SERMON: Welcome, Dear Feast Of Lent, by Mark Haverland

Welcome, Dear Feast Of Lent Mark Haverland

…as sorrowful, yet alway rejoicing; as poor, yet making many rich, as having nothing, and yet possessing all things. (2 Corinthians 6:10)

“Welcome, dear feast of Lent.” So begins George Herbert’s poem on Lent. In five brief words, “Welcome, dear feast of Lent,” Herbert manages to use three words that we do not normally associate with Lent at all: is Lent either “welcome,” or “dear,” or a “feast”? I must confess that for me Lent is often not very welcome. Where the forty days of Eastertide seem to fly past, Lent goes on and on. In Lent difficult things always seem to happen. I miss my wine and chocolate in Lent. Instead of remembering not to eat meat on Fridays, I have to remember Fridays and Wednesdays. Lent is in many ways unwelcome and irksome, and its end is most welcome. The Easter Vigil is not only liturgically the high point in the church year; it also brings the party where all the things we’ve given up reappear. Lent seems not “dear,” but rather the unloved stepchild of the church year. We might recognize the need for abstinence and a time of penitence and reflection, but these disciplines are not particularly dear to us. And as for “feast,” we all know that Lent is no feast, but a fast. In fact it is the Fast, the great and supreme fast of the Christian year, stretching between the ashes of its beginning and the black of Good Friday. “Welcome, dear feast’”indeed.

Of course Herbert’s poem works precisely because its surprising opening is, as they say, counter-intuitive. Herbert shows us what Lent should mean by turning our surface assumptions on their head. The fast is really a feast of sorts; its austerities are dear, or should be; its disciplines are welcome, or would be if only we could see clearly. And we find a similar set of reversals or surprising contrasts in my text today from Second Corinthians. In this lesson Saint Paul argues that, as the King James’s version puts the matter in the chapter heading, “The suffering incurred is a proof of sincerity.” That is, Paul’s sufferings and labors on behalf of the Corinthians should persuade them to believe his sincerity and so to accept his advice. In effect Paul is trying to move the Corinthians by boasting, but by boasting only in his poverty, his loss, his nothingness:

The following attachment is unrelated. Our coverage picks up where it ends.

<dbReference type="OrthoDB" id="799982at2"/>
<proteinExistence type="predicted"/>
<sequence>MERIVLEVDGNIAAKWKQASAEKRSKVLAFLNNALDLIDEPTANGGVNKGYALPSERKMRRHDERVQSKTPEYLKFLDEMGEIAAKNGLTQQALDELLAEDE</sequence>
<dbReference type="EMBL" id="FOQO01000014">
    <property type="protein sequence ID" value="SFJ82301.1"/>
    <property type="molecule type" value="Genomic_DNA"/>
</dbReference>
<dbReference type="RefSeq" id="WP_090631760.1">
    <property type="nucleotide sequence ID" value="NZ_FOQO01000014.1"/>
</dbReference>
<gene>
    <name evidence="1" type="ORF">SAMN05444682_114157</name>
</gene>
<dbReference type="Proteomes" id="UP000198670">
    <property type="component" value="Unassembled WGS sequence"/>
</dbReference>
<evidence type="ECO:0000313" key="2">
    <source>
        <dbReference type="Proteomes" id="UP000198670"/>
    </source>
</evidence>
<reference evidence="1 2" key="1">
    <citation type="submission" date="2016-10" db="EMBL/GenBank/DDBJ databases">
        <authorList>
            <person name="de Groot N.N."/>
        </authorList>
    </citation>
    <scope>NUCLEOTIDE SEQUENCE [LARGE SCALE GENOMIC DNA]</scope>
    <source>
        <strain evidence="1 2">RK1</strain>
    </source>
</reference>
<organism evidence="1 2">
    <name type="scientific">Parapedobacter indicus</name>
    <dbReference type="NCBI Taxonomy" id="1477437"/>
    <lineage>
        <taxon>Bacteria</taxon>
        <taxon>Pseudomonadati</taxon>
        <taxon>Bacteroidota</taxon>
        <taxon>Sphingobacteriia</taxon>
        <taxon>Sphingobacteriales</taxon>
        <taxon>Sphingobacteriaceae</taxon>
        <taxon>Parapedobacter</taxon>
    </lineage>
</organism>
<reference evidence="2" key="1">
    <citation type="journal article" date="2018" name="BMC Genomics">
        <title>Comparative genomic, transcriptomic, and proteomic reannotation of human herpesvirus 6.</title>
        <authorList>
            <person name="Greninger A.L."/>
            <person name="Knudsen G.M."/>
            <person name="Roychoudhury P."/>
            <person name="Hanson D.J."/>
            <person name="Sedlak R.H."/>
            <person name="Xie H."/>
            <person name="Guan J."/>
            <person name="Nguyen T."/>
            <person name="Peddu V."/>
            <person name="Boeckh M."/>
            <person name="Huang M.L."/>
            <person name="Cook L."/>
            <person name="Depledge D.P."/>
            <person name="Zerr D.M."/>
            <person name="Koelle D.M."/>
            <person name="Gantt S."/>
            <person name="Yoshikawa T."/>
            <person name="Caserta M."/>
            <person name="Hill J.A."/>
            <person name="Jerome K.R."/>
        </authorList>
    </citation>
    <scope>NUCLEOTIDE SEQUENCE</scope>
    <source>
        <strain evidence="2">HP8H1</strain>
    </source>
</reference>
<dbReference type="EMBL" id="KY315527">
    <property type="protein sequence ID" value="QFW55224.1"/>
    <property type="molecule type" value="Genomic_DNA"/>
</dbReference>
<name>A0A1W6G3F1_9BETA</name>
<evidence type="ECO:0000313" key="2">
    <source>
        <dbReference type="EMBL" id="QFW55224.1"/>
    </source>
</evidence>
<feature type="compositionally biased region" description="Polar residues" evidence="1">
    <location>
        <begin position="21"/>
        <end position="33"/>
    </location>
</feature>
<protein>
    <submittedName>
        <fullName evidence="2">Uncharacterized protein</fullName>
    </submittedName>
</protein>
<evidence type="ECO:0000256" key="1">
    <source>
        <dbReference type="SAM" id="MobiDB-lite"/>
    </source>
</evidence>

…as unknown, and yet well known; as dying, and, behold, we live; as chastened, and not killed; as sorrowful, yet alway rejoicing; as poor, yet making many rich; as having nothing, and yet possessing all things.

Paul’s nothingness is his greatness; his poverty is his wealth; his dying is his life; his obscurity is his fame; his sorrow is his joy. The goods of the world are reversed, while the negative things of the world are exalted. All is a paradox. Or in Herbert’s terms: Lent becomes a feast, dear and welcome.

We find the same thing in the gospels. Our Lady sings Magnificat and says, “He hath put down the mighty from their seat, and hath exalted the humble and meek. He hath filled the hungry with good things; and the rich he hath sent empty away.” And similarly our Lord says, “He that findeth his life shall lose it: and he that loseth his life for my sake shall find it.”